Lung Structure and Ventilation

Vocabulary

conchae

passageways of bone in the nasal cavity that slow the flow of air and make it turbulent

conducting zone

portion of the respiratory system that carries air from the environment to the alveoli

cricoid cartilage

ring of cartilage around the trachea that provides the point of attachment for muscles involved in opening and closing the airway

diaphragm

skeletal muscle that separates the thoracic (chest) cavity from the abdominal (stomach) cavity; the muscle used for breathing

epiglottis

flap of cartilage that closes off the trachea (windpipe) when swallowing

eupnea

normal, unlabored breathing

expiration

act of breathing out

glottis

portion of the larynx that contains the vocal cords and the opening between them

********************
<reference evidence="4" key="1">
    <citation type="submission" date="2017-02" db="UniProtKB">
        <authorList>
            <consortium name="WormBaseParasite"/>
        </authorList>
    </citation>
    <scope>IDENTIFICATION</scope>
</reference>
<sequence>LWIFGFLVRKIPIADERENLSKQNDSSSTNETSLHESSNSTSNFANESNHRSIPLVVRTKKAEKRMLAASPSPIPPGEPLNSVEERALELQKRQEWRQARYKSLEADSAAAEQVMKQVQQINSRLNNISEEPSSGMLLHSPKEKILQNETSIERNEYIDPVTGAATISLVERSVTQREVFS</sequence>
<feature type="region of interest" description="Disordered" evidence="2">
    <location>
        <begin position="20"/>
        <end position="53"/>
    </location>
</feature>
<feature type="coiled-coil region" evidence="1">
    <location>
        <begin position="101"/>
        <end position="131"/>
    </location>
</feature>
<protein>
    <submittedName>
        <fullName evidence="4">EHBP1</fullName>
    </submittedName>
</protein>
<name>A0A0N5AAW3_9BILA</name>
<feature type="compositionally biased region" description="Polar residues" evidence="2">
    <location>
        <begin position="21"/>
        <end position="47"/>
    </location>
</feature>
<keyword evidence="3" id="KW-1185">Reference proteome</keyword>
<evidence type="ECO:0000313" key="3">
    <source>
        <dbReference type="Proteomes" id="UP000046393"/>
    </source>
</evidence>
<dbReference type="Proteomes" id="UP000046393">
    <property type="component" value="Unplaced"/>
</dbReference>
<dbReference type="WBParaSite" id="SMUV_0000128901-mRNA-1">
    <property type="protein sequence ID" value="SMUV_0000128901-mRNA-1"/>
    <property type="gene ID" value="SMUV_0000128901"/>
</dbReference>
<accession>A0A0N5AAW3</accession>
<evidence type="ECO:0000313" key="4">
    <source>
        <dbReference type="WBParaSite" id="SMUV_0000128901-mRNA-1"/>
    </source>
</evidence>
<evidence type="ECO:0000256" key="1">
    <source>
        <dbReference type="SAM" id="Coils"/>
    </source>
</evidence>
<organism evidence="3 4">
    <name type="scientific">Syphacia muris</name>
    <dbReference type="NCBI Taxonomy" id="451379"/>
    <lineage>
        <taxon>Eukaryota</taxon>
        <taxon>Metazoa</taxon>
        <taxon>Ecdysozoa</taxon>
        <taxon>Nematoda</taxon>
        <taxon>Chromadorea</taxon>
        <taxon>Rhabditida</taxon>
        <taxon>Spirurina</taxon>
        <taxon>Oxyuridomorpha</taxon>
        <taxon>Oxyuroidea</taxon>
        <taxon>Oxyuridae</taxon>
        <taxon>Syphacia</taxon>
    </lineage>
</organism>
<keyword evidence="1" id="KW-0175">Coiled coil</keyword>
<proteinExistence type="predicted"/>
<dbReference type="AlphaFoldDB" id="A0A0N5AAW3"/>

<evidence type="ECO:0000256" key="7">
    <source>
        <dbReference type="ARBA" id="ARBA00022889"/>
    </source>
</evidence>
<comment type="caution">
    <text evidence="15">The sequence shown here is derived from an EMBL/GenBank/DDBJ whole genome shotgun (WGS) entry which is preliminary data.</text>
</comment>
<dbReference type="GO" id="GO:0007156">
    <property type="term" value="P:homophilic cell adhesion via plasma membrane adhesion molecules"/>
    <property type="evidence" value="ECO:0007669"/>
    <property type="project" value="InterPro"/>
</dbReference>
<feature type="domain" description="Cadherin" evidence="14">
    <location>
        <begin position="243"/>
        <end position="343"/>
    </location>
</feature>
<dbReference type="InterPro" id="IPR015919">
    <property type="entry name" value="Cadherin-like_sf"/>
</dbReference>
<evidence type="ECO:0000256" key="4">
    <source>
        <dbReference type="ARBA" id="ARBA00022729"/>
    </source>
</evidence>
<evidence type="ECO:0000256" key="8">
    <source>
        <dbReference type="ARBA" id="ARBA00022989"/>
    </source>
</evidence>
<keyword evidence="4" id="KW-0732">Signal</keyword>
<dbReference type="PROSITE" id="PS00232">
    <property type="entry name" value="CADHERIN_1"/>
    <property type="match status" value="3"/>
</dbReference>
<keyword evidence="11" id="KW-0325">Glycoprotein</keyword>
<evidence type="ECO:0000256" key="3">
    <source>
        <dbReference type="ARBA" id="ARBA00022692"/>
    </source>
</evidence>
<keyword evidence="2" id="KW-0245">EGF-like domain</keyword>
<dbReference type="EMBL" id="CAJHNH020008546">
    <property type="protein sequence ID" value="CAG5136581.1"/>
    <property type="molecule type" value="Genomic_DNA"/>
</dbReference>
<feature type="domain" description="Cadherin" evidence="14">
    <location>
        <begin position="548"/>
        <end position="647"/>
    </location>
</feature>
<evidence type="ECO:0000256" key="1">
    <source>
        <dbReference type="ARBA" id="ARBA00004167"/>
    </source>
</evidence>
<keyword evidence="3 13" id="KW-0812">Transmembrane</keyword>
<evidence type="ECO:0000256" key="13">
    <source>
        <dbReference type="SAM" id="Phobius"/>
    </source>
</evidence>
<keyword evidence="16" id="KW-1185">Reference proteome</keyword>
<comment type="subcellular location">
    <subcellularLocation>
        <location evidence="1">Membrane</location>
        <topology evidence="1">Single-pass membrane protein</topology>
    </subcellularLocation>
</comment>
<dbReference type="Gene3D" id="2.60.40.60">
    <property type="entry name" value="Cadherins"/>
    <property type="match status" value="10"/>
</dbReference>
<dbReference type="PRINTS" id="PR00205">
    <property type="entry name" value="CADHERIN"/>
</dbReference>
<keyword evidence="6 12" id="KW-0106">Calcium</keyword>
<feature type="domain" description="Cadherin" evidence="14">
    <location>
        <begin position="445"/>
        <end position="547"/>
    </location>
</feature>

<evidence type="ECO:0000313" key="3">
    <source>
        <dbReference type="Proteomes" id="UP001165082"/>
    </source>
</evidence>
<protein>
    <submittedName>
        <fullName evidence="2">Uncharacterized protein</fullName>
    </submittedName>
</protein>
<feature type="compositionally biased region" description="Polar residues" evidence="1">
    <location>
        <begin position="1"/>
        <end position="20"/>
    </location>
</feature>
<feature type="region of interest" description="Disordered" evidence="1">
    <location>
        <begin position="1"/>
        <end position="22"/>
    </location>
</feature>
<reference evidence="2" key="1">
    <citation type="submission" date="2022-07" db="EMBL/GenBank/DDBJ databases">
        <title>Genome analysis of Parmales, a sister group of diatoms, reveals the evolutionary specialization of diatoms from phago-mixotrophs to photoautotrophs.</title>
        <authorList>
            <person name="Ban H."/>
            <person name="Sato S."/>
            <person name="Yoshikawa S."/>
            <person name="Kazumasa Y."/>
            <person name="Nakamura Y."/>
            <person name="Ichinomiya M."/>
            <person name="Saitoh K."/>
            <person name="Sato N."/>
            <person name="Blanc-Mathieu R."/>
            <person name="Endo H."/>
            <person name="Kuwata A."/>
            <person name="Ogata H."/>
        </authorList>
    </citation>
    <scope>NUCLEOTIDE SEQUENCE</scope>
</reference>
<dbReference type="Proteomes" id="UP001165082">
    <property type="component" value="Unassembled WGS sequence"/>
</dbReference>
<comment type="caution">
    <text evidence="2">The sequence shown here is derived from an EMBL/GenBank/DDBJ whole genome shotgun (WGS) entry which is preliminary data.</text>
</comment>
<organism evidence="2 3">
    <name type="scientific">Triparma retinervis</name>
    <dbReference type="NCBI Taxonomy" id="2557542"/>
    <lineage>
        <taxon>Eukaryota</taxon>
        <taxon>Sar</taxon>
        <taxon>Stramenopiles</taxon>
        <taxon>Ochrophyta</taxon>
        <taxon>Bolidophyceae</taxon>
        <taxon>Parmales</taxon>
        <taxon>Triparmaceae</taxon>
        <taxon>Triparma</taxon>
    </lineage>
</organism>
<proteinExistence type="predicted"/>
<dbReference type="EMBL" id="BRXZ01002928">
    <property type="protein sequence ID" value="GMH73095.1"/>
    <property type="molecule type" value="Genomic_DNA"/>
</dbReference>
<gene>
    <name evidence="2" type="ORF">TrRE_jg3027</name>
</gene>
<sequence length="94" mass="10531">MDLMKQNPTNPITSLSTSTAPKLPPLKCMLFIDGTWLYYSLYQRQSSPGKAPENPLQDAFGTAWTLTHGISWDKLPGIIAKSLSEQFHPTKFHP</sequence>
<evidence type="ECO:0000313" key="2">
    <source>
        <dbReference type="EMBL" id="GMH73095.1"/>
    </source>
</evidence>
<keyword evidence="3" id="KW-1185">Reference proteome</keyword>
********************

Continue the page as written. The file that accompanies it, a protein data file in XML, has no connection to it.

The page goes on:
hyperventilation

very fast breathing that results in expiring more carbon dioxide than normal

hypoventilation

very slow breathing that results in expiring less carbon dioxide than normal

inspiration

act of breathing in

nasal septum

wall of cartilage and bone that separates the right nostril from the left nostril

parietal pleura

outer membrane that forms one side of the pleural cavity; attached to the inner portion of the thoracic cavity

pleurae

pair of serous membranes that line the thorax and the surface of the lungs

pleural fluid

contained within the pleural cavity and acts as a lubricant to enable the lungs to move during breathing

respiratory zone

zone involved in gas exchange; made up of the terminal bronchioles and alveoli

spirometry

test that assesses how well the lungs work; measures the amount of air at rest and with forceful inspiration and expiration

thyroid cartilage

covers the front of the larynx at the point of the vocal cords

visceral pleura

inner membrane that forms one side of the pleural cavity; covers the outer surface of the lungs